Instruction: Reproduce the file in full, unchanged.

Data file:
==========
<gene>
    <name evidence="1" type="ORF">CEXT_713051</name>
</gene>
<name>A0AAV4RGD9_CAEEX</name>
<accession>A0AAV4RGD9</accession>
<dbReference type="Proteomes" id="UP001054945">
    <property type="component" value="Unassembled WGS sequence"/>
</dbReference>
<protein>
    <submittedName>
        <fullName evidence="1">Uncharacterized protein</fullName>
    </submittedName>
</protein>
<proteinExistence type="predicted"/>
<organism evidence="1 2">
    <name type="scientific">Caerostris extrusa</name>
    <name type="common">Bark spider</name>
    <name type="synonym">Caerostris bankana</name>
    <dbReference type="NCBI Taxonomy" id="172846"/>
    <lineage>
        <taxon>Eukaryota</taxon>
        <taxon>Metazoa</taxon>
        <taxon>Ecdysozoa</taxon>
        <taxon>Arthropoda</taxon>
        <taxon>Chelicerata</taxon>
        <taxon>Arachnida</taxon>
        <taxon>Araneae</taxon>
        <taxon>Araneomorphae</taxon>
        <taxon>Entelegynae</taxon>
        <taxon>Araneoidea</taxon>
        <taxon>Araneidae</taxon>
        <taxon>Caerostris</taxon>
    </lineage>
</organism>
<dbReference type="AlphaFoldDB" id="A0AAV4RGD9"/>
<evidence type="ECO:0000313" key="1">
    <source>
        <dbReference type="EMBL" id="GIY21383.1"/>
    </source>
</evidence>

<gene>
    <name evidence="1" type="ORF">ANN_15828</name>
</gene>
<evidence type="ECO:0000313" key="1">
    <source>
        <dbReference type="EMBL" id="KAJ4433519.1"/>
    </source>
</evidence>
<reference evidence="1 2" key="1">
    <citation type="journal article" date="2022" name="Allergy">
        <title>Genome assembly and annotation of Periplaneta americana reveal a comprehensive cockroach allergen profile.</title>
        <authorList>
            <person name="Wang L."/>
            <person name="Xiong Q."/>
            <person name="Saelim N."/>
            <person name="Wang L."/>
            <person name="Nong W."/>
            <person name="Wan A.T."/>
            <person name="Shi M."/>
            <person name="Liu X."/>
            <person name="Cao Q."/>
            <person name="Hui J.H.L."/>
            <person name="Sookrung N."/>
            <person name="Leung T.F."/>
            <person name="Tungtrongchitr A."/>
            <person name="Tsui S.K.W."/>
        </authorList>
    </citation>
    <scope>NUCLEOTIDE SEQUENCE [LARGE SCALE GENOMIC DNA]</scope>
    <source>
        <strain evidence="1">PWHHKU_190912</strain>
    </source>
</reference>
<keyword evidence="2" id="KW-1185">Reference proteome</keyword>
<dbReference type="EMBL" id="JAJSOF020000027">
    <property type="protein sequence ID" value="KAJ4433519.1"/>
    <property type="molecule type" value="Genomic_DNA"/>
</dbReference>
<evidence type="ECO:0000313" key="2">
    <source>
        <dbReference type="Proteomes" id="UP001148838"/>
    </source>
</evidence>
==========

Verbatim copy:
<gene>
    <name evidence="1" type="ORF">CEXT_713051</name>
</gene>
<name>A0AAV4RGD9_CAEEX</name>
<accession>A0AAV4RGD9</accession>
<dbReference type="Proteomes" id="UP001054945">
    <property type="component" value="Unassembled WGS sequence"/>
</dbReference>
<protein>
    <submittedName>
        <fullName evidence="1">Uncharacterized protein</fullName>
    </submittedName>
</protein>
<proteinExistence type="predicted"/>
<organism evidence="1 2">
    <name type="scientific">Caerostris extrusa</name>
    <name type="common">Bark spider</name>
    <name type="synonym">Caerostris bankana</name>
    <dbReference type="NCBI Taxonomy" id="172846"/>
    <lineage>
        <taxon>Eukaryota</taxon>
        <taxon>Metazoa</taxon>
        <taxon>Ecdysozoa</taxon>
        <taxon>Arthropoda</taxon>
        <taxon>Chelicerata</taxon>
        <taxon>Arachnida</taxon>
        <taxon>Araneae</taxon>
        <taxon>Araneomorphae</taxon>
        <taxon>Entelegynae</taxon>
        <taxon>Araneoidea</taxon>
        <taxon>Araneidae</taxon>
        <taxon>Caerostris</taxon>
    </lineage>
</organism>
<dbReference type="AlphaFoldDB" id="A0AAV4RGD9"/>
<evidence type="ECO:0000313" key="1">
    <source>
        <dbReference type="EMBL" id="GIY21383.1"/>
    </source>
</evidence>

<gene>
    <name evidence="1" type="ORF">ANN_15828</name>
</gene>
<evidence type="ECO:0000313" key="1">
    <source>
        <dbReference type="EMBL" id="KAJ4433519.1"/>
    </source>
</evidence>
<reference evidence="1 2" key="1">
    <citation type="journal article" date="2022" name="Allergy">
        <title>Genome assembly and annotation of Periplaneta americana reveal a comprehensive cockroach allergen profile.</title>
        <authorList>
            <person name="Wang L."/>
            <person name="Xiong Q."/>
            <person name="Saelim N."/>
            <person name="Wang L."/>
            <person name="Nong W."/>
            <person name="Wan A.T."/>
            <person name="Shi M."/>
            <person name="Liu X."/>
            <person name="Cao Q."/>
            <person name="Hui J.H.L."/>
            <person name="Sookrung N."/>
            <person name="Leung T.F."/>
            <person name="Tungtrongchitr A."/>
            <person name="Tsui S.K.W."/>
        </authorList>
    </citation>
    <scope>NUCLEOTIDE SEQUENCE [LARGE SCALE GENOMIC DNA]</scope>
    <source>
        <strain evidence="1">PWHHKU_190912</strain>
    </source>
</reference>
<keyword evidence="2" id="KW-1185">Reference proteome</keyword>
<dbReference type="EMBL" id="JAJSOF020000027">
    <property type="protein sequence ID" value="KAJ4433519.1"/>
    <property type="molecule type" value="Genomic_DNA"/>
</dbReference>
<evidence type="ECO:0000313" key="2">
    <source>
        <dbReference type="Proteomes" id="UP001148838"/>
    </source>
</evidence>